Lack of Internet Access Can Impede Learning

For hybrid learning to be effective, students need to have reliable access to the internet. Without it, they cannot participate in the online portion of their studies, which can impede their learning.

Less Student Participation

Hybrid learning requires students to be active in their education, but some may become disengaged, resulting in discouragement and a lack of participation.

Hybrid Learning Tips for Teachers

When transitioning to hybrid learning, there are a few things that teachers can do to set themselves and their students up for success.

Communicate Frequently

Teachers must communicate frequently and effectively by setting clear expectations for both online and offline work. They should also make themselves available to answer any questions students may have.

Use Technology to Your Advantage

There are various tools and resources available to teachers that can help make hybrid learning easier. Use online collaboration tools, such as Google Docs and Canvas, to help facilitate communication and provide students with feedback.

Be Flexible

Not every student learns in the same way or at the same pace. Be flexible in your teaching methods and adjust your plans as needed.

Have an Asynchronous Plan

Options for asynchronous, or self-paced, learning should be available for students in case of internet outages or other technological problems to help ensure that all students can continue their studies without interruption.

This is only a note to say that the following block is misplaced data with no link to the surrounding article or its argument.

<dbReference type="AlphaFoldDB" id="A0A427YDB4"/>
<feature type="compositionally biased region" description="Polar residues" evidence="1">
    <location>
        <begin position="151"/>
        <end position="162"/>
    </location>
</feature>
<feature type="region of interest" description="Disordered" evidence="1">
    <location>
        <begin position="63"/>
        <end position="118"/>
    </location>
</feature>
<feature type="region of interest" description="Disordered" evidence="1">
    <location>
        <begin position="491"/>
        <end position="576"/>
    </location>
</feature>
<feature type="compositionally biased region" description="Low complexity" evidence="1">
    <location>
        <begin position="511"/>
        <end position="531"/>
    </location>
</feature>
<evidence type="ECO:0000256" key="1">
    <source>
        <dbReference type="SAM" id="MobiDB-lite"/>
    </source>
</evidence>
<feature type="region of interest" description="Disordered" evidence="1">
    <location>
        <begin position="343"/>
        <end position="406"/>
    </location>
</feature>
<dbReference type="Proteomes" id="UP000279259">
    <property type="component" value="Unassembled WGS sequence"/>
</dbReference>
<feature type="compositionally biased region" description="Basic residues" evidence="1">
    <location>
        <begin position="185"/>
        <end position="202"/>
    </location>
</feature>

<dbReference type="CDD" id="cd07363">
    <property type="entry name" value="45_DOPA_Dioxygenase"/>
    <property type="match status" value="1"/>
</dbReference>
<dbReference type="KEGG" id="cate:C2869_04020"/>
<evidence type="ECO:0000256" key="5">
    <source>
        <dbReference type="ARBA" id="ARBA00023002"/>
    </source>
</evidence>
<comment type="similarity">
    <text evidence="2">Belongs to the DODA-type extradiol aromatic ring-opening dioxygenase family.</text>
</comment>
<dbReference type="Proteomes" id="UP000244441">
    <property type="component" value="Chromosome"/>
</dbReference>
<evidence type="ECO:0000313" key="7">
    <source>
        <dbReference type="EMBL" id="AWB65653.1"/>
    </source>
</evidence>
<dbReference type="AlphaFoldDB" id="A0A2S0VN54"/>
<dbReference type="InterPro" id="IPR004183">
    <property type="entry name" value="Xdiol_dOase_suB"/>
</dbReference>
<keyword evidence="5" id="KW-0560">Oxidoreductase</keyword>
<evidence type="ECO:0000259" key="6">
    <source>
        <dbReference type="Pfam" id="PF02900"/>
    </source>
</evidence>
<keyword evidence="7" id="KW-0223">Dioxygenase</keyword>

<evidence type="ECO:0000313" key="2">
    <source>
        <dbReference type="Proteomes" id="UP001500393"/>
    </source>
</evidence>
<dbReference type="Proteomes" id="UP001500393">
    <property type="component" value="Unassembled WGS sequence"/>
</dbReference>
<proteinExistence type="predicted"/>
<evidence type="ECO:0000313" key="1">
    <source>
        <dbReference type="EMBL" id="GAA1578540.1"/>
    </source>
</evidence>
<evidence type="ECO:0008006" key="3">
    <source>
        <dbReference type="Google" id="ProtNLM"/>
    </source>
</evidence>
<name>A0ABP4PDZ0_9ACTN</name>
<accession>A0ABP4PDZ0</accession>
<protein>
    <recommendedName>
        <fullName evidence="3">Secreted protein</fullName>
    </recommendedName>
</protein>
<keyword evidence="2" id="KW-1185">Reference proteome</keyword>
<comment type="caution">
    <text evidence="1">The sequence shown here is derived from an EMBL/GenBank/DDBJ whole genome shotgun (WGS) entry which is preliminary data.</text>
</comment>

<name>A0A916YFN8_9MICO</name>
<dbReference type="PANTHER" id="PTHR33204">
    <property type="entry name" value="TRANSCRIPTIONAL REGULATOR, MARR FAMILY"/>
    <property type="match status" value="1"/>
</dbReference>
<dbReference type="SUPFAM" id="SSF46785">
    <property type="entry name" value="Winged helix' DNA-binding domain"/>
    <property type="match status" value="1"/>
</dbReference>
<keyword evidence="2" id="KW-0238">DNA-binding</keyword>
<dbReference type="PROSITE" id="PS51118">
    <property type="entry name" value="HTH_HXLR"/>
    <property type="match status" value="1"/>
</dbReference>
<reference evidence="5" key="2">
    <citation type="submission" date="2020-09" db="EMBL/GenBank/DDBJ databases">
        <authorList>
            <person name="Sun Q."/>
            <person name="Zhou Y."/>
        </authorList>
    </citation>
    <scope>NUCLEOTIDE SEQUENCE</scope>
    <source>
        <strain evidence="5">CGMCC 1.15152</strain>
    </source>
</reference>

Encourage Video Calls

Students can stay connected and engaged with their teachers and classmates via video calls to bridge the gap between online and offline learning.

Set Up Your Classroom for Connection

Setting up your classroom in a way that encourages connection among students can include using group workstations or providing laptops to the entire class.

Learn How to Use the Tools in Advance

Before classes begin, familiarize yourself with the tools and resources that you will use to lessen confusion or frustration during the school year.

Make Everything Visible and Structured

Help students stay organized by providing a schedule or timeline of what is due when. Posting this information in a visible place, such as in Canvas or Google Classroom, can help students stay on track.

Share Lesson Plans in Advance

Share learning activities and course materials with students in advance to help them become familiar with the content and reduce confusion.

Make Time for Remote Students

Online learning can be isolating for some students. Make time to connect with remote students and regularly check in on their well-being.

It’s OK to Slow Down

Students advance at different speeds, so it’s okay to slow down and provide extra support as needed.

Get to Know Your Students and Let Them Get to Know You

Your learning plan can be an opportunity to get to know students as individuals and let them get to know you as their teacher.

Try New Things! Have Fun!

Students engage best when having fun, so try out new strategies for teaching and learning in your hybrid courses.

Prep for Testing in a Hybrid Learning World With Progress Learning

In recent years, online classes have gained popularity, making hybrid instruction more prevalent. Successful hybrid learning incorporates online courses with in-person instruction for a well-rounded learning experience.

However, preparing for exams can be especially tricky in a hybrid learning environment. Using the right tools, strategies, and solutions can make all the difference. 

One such solution is Progress Learning. Our online courses can help students prepare for exams by focusing on the areas where they need the most help and providing personalized instruction.

If you’re looking for a way to help your students prepare for exams in a hybrid learning world, Progress Learning is exactly what you need. To learn more, Schedule a Demo.